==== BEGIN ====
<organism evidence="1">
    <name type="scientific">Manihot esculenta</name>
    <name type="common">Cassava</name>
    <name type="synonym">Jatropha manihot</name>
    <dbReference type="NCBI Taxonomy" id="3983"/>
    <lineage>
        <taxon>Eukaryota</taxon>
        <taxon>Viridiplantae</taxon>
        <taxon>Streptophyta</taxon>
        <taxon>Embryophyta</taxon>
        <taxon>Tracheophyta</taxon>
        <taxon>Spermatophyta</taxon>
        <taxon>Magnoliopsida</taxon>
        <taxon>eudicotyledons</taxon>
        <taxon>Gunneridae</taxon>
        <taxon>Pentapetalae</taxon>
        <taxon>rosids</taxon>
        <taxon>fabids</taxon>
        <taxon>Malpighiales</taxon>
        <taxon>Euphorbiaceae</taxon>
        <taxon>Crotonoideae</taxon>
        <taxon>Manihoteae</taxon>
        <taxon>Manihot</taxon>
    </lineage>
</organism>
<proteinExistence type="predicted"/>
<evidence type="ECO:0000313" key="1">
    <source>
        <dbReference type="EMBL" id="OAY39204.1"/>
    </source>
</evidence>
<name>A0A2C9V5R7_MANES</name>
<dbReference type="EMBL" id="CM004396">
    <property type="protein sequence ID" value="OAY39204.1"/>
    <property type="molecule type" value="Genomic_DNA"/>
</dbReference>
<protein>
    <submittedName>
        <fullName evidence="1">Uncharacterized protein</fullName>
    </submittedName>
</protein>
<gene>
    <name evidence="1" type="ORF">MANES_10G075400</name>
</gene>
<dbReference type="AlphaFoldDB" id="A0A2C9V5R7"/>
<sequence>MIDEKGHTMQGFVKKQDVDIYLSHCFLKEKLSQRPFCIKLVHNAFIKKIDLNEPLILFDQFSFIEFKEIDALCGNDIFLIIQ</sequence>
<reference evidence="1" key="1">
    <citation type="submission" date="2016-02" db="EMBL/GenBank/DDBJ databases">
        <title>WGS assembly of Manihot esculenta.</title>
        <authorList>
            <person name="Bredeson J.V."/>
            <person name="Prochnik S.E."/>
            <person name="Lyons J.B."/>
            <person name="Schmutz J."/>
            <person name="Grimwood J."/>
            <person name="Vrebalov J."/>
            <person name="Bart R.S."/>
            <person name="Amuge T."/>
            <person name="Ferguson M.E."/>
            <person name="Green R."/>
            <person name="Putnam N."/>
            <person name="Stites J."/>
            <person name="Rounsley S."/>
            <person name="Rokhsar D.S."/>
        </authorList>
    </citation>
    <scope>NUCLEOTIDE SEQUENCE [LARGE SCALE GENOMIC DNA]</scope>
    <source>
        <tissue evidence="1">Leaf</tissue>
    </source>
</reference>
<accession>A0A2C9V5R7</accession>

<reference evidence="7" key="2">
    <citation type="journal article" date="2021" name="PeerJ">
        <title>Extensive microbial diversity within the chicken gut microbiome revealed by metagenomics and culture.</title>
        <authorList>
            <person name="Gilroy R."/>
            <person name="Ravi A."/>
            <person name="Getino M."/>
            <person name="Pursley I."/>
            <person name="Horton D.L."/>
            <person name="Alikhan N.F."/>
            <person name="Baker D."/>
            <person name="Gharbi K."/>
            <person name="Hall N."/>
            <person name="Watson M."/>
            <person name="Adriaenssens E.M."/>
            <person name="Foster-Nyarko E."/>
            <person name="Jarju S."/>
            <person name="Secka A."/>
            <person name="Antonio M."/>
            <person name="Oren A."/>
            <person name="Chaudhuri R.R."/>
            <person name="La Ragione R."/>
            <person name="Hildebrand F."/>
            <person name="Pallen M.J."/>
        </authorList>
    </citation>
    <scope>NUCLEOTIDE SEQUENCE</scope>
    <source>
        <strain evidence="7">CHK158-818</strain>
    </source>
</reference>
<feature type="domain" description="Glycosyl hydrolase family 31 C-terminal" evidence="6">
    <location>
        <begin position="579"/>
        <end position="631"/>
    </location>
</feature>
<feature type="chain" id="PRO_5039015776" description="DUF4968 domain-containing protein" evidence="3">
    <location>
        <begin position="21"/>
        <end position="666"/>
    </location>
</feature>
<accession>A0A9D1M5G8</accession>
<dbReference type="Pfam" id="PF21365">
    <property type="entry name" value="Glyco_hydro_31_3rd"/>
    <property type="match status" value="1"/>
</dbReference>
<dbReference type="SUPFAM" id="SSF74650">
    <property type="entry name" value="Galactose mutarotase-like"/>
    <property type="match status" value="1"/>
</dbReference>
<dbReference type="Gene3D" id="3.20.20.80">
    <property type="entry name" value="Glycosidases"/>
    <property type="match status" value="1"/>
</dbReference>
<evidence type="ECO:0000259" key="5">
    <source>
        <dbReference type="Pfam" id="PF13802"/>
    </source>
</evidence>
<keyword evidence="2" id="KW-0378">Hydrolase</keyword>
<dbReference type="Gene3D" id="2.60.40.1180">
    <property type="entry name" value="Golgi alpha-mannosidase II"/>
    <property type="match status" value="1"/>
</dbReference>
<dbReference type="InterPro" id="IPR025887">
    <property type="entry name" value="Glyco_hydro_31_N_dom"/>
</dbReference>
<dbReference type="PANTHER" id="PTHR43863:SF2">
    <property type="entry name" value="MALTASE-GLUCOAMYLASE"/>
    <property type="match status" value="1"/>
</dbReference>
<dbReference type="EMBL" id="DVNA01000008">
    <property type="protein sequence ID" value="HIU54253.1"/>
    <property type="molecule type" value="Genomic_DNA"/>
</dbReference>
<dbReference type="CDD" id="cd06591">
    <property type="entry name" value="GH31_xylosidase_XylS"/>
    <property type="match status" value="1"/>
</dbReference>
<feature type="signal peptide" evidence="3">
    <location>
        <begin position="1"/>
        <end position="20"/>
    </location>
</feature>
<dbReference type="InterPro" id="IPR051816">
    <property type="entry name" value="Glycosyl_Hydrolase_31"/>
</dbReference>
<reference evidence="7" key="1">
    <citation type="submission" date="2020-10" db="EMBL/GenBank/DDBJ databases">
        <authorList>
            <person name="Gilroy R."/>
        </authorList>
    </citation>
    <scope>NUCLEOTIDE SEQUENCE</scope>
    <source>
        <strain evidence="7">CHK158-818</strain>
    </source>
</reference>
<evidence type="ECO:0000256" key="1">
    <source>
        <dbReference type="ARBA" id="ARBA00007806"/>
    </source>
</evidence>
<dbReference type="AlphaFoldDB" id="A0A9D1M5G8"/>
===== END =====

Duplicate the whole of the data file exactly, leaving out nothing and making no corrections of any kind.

<organism evidence="1">
    <name type="scientific">Manihot esculenta</name>
    <name type="common">Cassava</name>
    <name type="synonym">Jatropha manihot</name>
    <dbReference type="NCBI Taxonomy" id="3983"/>
    <lineage>
        <taxon>Eukaryota</taxon>
        <taxon>Viridiplantae</taxon>
        <taxon>Streptophyta</taxon>
        <taxon>Embryophyta</taxon>
        <taxon>Tracheophyta</taxon>
        <taxon>Spermatophyta</taxon>
        <taxon>Magnoliopsida</taxon>
        <taxon>eudicotyledons</taxon>
        <taxon>Gunneridae</taxon>
        <taxon>Pentapetalae</taxon>
        <taxon>rosids</taxon>
        <taxon>fabids</taxon>
        <taxon>Malpighiales</taxon>
        <taxon>Euphorbiaceae</taxon>
        <taxon>Crotonoideae</taxon>
        <taxon>Manihoteae</taxon>
        <taxon>Manihot</taxon>
    </lineage>
</organism>
<proteinExistence type="predicted"/>
<evidence type="ECO:0000313" key="1">
    <source>
        <dbReference type="EMBL" id="OAY39204.1"/>
    </source>
</evidence>
<name>A0A2C9V5R7_MANES</name>
<dbReference type="EMBL" id="CM004396">
    <property type="protein sequence ID" value="OAY39204.1"/>
    <property type="molecule type" value="Genomic_DNA"/>
</dbReference>
<protein>
    <submittedName>
        <fullName evidence="1">Uncharacterized protein</fullName>
    </submittedName>
</protein>
<gene>
    <name evidence="1" type="ORF">MANES_10G075400</name>
</gene>
<dbReference type="AlphaFoldDB" id="A0A2C9V5R7"/>
<sequence>MIDEKGHTMQGFVKKQDVDIYLSHCFLKEKLSQRPFCIKLVHNAFIKKIDLNEPLILFDQFSFIEFKEIDALCGNDIFLIIQ</sequence>
<reference evidence="1" key="1">
    <citation type="submission" date="2016-02" db="EMBL/GenBank/DDBJ databases">
        <title>WGS assembly of Manihot esculenta.</title>
        <authorList>
            <person name="Bredeson J.V."/>
            <person name="Prochnik S.E."/>
            <person name="Lyons J.B."/>
            <person name="Schmutz J."/>
            <person name="Grimwood J."/>
            <person name="Vrebalov J."/>
            <person name="Bart R.S."/>
            <person name="Amuge T."/>
            <person name="Ferguson M.E."/>
            <person name="Green R."/>
            <person name="Putnam N."/>
            <person name="Stites J."/>
            <person name="Rounsley S."/>
            <person name="Rokhsar D.S."/>
        </authorList>
    </citation>
    <scope>NUCLEOTIDE SEQUENCE [LARGE SCALE GENOMIC DNA]</scope>
    <source>
        <tissue evidence="1">Leaf</tissue>
    </source>
</reference>
<accession>A0A2C9V5R7</accession>

<reference evidence="7" key="2">
    <citation type="journal article" date="2021" name="PeerJ">
        <title>Extensive microbial diversity within the chicken gut microbiome revealed by metagenomics and culture.</title>
        <authorList>
            <person name="Gilroy R."/>
            <person name="Ravi A."/>
            <person name="Getino M."/>
            <person name="Pursley I."/>
            <person name="Horton D.L."/>
            <person name="Alikhan N.F."/>
            <person name="Baker D."/>
            <person name="Gharbi K."/>
            <person name="Hall N."/>
            <person name="Watson M."/>
            <person name="Adriaenssens E.M."/>
            <person name="Foster-Nyarko E."/>
            <person name="Jarju S."/>
            <person name="Secka A."/>
            <person name="Antonio M."/>
            <person name="Oren A."/>
            <person name="Chaudhuri R.R."/>
            <person name="La Ragione R."/>
            <person name="Hildebrand F."/>
            <person name="Pallen M.J."/>
        </authorList>
    </citation>
    <scope>NUCLEOTIDE SEQUENCE</scope>
    <source>
        <strain evidence="7">CHK158-818</strain>
    </source>
</reference>
<feature type="domain" description="Glycosyl hydrolase family 31 C-terminal" evidence="6">
    <location>
        <begin position="579"/>
        <end position="631"/>
    </location>
</feature>
<feature type="chain" id="PRO_5039015776" description="DUF4968 domain-containing protein" evidence="3">
    <location>
        <begin position="21"/>
        <end position="666"/>
    </location>
</feature>
<accession>A0A9D1M5G8</accession>
<dbReference type="Pfam" id="PF21365">
    <property type="entry name" value="Glyco_hydro_31_3rd"/>
    <property type="match status" value="1"/>
</dbReference>
<dbReference type="SUPFAM" id="SSF74650">
    <property type="entry name" value="Galactose mutarotase-like"/>
    <property type="match status" value="1"/>
</dbReference>
<dbReference type="Gene3D" id="3.20.20.80">
    <property type="entry name" value="Glycosidases"/>
    <property type="match status" value="1"/>
</dbReference>
<evidence type="ECO:0000259" key="5">
    <source>
        <dbReference type="Pfam" id="PF13802"/>
    </source>
</evidence>
<keyword evidence="2" id="KW-0378">Hydrolase</keyword>
<dbReference type="Gene3D" id="2.60.40.1180">
    <property type="entry name" value="Golgi alpha-mannosidase II"/>
    <property type="match status" value="1"/>
</dbReference>
<dbReference type="InterPro" id="IPR025887">
    <property type="entry name" value="Glyco_hydro_31_N_dom"/>
</dbReference>
<dbReference type="PANTHER" id="PTHR43863:SF2">
    <property type="entry name" value="MALTASE-GLUCOAMYLASE"/>
    <property type="match status" value="1"/>
</dbReference>
<dbReference type="EMBL" id="DVNA01000008">
    <property type="protein sequence ID" value="HIU54253.1"/>
    <property type="molecule type" value="Genomic_DNA"/>
</dbReference>
<dbReference type="CDD" id="cd06591">
    <property type="entry name" value="GH31_xylosidase_XylS"/>
    <property type="match status" value="1"/>
</dbReference>
<feature type="signal peptide" evidence="3">
    <location>
        <begin position="1"/>
        <end position="20"/>
    </location>
</feature>
<dbReference type="InterPro" id="IPR051816">
    <property type="entry name" value="Glycosyl_Hydrolase_31"/>
</dbReference>
<reference evidence="7" key="1">
    <citation type="submission" date="2020-10" db="EMBL/GenBank/DDBJ databases">
        <authorList>
            <person name="Gilroy R."/>
        </authorList>
    </citation>
    <scope>NUCLEOTIDE SEQUENCE</scope>
    <source>
        <strain evidence="7">CHK158-818</strain>
    </source>
</reference>
<evidence type="ECO:0000256" key="1">
    <source>
        <dbReference type="ARBA" id="ARBA00007806"/>
    </source>
</evidence>
<dbReference type="AlphaFoldDB" id="A0A9D1M5G8"/>